Spinelli Kilcollin Field Trips! The Hollyhock House

Posted on January 17, 2017

The Hollyhock House 

In Hollywood, not far from the Spinelli Kilcollin headquarters, is one of the most important architectural artifacts in Los Angeles. 

The Hollyhock House by Frank Lloyd Wright was constructed between 1919 and 1921.

It is, as he noted, a meditation on the "freedom to make one’s own form." 

The Hollyhock House takes its name from Aline Barnsdall’s favorite flower, the Hollyhock. The flowers were incorporated into the interior decoration programs: drawings and representations of Hollyhocks are all over the roofline, walls, columns, and furniture. 

Aline Barnsdall was an heiress, avant garde artist, feminist, and producer of experimental theatre. She was also a pioneer of modern architecture in Los Angeles, and is responsible for bringing Frank Lloyd Wright, Rudolph Schindler, and Richard Neutra to California.

Aline and Frank had a strange, passionate, and intensely emotional personal relationship that allowed for them to collaborate on interesting projects but also, at times, negatively effected their productivity. The Hollyhock House was originally intended to be part of an arts and theater complex on a property in Los Feliz called Olive Hill--a project that Aline envisioned--but because of the complexity of their relationship, and of their relationships with others, the project never came to be.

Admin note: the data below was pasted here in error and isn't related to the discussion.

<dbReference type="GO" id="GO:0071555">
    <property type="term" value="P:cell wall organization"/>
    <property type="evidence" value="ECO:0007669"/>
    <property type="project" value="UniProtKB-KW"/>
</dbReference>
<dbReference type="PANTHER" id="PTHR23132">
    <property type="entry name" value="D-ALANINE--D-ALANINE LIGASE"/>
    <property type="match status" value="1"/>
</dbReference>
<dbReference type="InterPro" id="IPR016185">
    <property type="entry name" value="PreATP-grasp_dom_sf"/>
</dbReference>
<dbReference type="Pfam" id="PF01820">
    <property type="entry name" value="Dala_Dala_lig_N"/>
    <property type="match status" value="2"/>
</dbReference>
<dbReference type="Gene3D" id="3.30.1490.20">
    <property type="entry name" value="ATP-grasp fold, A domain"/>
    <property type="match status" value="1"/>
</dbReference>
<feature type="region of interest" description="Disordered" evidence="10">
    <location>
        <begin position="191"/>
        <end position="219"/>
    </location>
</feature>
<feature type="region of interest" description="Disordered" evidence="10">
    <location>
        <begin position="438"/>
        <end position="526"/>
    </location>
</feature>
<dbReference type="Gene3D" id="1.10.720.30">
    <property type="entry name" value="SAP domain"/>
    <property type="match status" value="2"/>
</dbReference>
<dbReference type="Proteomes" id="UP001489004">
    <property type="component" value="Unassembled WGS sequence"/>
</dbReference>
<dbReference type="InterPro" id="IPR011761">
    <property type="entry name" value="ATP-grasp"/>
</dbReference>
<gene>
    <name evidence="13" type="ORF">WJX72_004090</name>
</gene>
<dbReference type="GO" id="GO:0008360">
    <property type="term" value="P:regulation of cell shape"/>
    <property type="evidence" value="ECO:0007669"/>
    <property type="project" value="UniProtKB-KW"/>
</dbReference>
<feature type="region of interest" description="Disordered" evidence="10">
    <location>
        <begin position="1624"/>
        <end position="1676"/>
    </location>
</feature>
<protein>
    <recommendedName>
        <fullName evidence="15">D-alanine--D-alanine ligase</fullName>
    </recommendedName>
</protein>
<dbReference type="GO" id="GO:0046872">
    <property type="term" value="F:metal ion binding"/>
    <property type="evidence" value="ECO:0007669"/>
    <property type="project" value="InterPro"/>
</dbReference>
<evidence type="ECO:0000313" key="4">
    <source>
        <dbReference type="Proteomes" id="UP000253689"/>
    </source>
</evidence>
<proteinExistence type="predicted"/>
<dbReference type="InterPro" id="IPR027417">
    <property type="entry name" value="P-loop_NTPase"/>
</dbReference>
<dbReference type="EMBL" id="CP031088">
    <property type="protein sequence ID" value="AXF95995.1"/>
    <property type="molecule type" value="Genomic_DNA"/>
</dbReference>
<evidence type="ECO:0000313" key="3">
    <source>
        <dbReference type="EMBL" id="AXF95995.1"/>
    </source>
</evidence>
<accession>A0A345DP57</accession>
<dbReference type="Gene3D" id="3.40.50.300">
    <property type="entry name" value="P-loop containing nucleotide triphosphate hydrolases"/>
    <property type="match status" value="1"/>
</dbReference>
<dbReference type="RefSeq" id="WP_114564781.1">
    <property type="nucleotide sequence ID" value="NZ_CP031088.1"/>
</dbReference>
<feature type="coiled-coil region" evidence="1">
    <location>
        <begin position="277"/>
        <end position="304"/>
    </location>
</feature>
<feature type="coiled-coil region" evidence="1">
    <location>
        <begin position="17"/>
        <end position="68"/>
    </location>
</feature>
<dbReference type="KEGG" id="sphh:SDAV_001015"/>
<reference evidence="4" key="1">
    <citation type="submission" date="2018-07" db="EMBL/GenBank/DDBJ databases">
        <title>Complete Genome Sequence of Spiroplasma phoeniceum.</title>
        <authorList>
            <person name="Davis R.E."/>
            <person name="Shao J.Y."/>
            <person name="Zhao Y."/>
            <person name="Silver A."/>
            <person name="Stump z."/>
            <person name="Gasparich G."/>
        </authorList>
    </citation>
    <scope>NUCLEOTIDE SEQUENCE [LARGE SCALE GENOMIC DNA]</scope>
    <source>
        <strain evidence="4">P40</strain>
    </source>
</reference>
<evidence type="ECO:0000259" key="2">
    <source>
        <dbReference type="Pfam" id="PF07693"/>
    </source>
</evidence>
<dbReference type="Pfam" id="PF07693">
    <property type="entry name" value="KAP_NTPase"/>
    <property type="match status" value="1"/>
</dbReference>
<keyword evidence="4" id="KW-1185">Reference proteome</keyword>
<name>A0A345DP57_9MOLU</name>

As with many of Wright's residences, the Hollyhock House has an "introverted" exterior with small windows. There are Mayan references abound: stacked staircases, earth-toned walls, and repeated square and rectangular shapes allude to Wright's points of inspiration. The decor in the living room also, very clearly, has a Japanese influence--which makes sense, as Frank Lloyd Wright designed the Imperial Hotel in Tokyo while he was working on the house. The house is built on several different levels, with short flights of stairs in between each.

Today, surrounded by a modern theater and art galleries, Hollyhock House comes closer to realizing its original purpose as the centerpiece of a functioning arts complex.

The house has several garden spaces--rooftop spaces that allow for viewings of the spectacular views of, on clear days, the Hollywood Hills, a central garden court, patio spaces connected to each indoor space-- connected by glass doors, porches, pergolas or colonnades. 

The house was restored in February 2015. 

You can visit the Hollyhock House with a guided tour, self-guided tour, or just spent time in the beautiful, surrounding fields and gardens. 

 

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